Stories are important. They capture the imagination. They entertain. They teach. They preserve memories. This year for the JLOEB presidential blog, I’ll be writing stories based on interviews with JLOEB past presidents. Each of these women served the league well. They had their own theme, successes, and challenges that make for lessons learned and advice to be applied. I hope you will enjoy hearing their stories as much as I enjoyed gathering them.
Maridel Moulton is a JLOEB Past President, an AJLI Past President, and the namesake of our endowment fund. She was president of JLOEB in 1981-82 when the league was about 1000 women strong. It had about 320 actives and 600 sustainers. When we sat down to talk, we were in the very same living room where this story had its impetus. Some members from the league came to Maridel with an idea. They had heard tales of other leagues who had developed a cookbook and sold it as a fundraiser for their leagues. These other leagues had been very successful and the members wanted to try it here. This wasn’t going to be a spiral bound, self-published work with a quick turnaround; but a real book with a reputable publisher. Maridel listened to their plans and believed in the idea. Together they began laying the groundwork for success.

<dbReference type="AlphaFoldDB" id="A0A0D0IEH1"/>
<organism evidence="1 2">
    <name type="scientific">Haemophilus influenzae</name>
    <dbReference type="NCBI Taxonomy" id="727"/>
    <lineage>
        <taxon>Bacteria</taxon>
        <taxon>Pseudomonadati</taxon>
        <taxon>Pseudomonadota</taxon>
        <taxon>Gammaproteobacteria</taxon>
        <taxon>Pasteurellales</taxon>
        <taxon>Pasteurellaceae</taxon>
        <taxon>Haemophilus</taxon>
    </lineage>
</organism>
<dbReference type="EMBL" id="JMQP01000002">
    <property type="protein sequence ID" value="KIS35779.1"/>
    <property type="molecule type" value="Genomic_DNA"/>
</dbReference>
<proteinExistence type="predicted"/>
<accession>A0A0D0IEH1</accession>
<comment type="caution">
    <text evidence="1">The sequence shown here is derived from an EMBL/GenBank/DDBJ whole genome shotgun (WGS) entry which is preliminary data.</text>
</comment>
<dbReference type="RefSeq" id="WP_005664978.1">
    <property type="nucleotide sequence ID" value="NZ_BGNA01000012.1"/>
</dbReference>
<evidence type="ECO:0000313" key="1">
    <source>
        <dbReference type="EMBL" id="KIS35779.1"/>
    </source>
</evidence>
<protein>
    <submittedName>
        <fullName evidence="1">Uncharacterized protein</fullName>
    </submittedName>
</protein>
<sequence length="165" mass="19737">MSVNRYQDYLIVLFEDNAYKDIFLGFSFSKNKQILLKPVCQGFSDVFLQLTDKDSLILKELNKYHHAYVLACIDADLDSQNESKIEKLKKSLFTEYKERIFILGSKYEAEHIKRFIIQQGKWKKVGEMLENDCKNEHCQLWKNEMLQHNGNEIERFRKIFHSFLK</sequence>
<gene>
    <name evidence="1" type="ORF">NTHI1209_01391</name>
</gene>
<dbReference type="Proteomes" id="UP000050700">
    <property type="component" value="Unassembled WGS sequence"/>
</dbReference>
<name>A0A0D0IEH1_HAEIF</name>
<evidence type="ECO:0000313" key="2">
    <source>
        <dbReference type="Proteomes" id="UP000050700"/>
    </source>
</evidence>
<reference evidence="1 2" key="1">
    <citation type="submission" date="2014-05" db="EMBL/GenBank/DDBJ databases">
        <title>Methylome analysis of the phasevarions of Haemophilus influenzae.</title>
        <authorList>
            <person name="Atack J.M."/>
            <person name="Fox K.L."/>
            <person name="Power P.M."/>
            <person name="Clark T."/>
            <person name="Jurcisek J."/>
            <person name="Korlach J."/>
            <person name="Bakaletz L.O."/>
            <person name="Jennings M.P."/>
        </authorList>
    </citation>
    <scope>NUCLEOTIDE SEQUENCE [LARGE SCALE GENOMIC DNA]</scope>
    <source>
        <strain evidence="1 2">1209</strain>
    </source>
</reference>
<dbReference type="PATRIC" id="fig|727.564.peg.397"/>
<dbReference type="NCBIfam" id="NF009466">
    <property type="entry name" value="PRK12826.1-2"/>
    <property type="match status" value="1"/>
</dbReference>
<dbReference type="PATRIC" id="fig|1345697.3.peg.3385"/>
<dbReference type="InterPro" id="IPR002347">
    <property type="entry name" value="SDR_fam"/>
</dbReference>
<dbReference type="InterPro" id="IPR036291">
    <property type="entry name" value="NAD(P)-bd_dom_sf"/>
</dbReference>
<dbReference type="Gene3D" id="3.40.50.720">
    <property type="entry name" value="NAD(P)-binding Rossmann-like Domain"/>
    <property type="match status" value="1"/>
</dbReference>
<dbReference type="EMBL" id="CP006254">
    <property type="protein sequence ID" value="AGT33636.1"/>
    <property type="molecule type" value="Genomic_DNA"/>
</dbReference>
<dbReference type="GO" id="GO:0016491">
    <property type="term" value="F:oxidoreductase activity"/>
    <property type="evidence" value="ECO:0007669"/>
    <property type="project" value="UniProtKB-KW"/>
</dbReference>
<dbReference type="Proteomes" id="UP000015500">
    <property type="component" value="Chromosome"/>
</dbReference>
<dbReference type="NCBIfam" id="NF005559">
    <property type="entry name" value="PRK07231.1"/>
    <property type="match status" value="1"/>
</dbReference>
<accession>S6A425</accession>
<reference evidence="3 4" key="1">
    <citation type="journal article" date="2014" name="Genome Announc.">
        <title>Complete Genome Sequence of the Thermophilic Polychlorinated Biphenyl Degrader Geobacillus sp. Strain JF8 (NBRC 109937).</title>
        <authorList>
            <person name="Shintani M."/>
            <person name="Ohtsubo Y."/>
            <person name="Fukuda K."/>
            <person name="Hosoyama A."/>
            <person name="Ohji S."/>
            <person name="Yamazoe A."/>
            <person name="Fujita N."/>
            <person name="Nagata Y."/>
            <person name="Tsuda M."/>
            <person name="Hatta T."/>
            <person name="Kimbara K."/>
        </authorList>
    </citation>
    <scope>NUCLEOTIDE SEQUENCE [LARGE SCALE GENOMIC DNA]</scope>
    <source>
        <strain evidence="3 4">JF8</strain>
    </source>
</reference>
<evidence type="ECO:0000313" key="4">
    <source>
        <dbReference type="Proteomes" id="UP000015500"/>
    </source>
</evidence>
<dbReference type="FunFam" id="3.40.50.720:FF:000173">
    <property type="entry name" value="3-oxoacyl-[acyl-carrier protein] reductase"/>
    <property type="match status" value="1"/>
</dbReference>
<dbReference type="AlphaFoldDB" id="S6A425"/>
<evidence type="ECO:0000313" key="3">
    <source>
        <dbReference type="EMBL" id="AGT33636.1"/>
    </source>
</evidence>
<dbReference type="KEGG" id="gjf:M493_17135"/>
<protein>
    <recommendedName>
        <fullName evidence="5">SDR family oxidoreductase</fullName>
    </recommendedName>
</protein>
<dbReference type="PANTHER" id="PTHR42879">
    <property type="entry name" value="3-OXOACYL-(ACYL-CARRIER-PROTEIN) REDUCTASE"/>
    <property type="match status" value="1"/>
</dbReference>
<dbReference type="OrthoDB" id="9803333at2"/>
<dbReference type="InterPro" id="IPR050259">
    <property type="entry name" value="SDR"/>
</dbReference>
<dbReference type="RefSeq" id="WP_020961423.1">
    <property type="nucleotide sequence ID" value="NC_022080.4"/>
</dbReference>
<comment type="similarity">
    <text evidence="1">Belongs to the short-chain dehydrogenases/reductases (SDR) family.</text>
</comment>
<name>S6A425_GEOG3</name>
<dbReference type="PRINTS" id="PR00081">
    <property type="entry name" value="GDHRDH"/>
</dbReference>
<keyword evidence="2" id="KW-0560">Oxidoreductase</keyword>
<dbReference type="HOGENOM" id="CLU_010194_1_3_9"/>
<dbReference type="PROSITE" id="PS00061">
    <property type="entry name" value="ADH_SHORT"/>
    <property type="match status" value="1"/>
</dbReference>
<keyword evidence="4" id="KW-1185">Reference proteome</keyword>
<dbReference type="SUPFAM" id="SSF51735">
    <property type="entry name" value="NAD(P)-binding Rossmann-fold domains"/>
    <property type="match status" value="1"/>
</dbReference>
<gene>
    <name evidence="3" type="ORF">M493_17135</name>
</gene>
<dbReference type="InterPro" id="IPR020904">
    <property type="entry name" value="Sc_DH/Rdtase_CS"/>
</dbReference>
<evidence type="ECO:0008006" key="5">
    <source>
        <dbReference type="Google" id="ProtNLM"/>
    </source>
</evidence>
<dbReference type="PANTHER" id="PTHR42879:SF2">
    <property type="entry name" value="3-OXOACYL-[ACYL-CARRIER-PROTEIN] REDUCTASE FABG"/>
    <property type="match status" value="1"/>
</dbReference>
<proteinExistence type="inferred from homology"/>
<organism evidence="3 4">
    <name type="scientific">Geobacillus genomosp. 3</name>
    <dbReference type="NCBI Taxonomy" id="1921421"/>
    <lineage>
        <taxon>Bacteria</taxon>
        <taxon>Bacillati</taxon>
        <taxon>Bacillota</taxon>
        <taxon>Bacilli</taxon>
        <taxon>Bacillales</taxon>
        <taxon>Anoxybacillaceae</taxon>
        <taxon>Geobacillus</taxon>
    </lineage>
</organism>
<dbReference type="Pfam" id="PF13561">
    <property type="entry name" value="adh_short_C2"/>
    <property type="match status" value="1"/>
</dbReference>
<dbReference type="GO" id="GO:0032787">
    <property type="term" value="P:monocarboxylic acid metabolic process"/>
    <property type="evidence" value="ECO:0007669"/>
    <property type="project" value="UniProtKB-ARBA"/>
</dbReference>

Over time, and not just one year, they established a committee, did the research to determine what it would take to create a cookbook for JLOEB, performed the planning, and developed the connections for production. Some of the community resources that were necessary were collecting endorsements from reputable local chefs, a food photographer, an illustrator, a recipe consultant, a food and photo stylist, and a design and art director. The creative process was not all hard work; members of the committee also had the tasteful and fun opportunity to test recipes. All in all, the cookbook, titled California Fresh, took four years to produce. The cookbook sold very well and, eventually, JLOEB produced a second award-winning cookbook called California Fresh Harvest.
Maridel’s Story is about bringing an idea to fruition. The cookbook started in her living room and four years later, through the work of committed individuals and holding fast to a long-term vision, it became a highly successful fundraiser for the league. Maridel didn’t get title credit as the president who produced the cookbook; but was given thanks in the footnotes. However, credit was not what was important; it was the successful work of the women involved and fruit of their labor: fundraising dollars to support the league and its projects.
What does that mean for us thirty-eight years later and in a much smaller League? I think it offers inspiration. We have proof that it is possible to have a successful multi-year fundraiser or project. And we have evidence that it’s ok to start small and build knowledge and resources over time. I commend the Special Events Committee and the Community, Advocacy, and Training (CAT) Council for extending their planning timeline for 2020-2021. Long event horizons are fertile conditions for good ideas to sprout.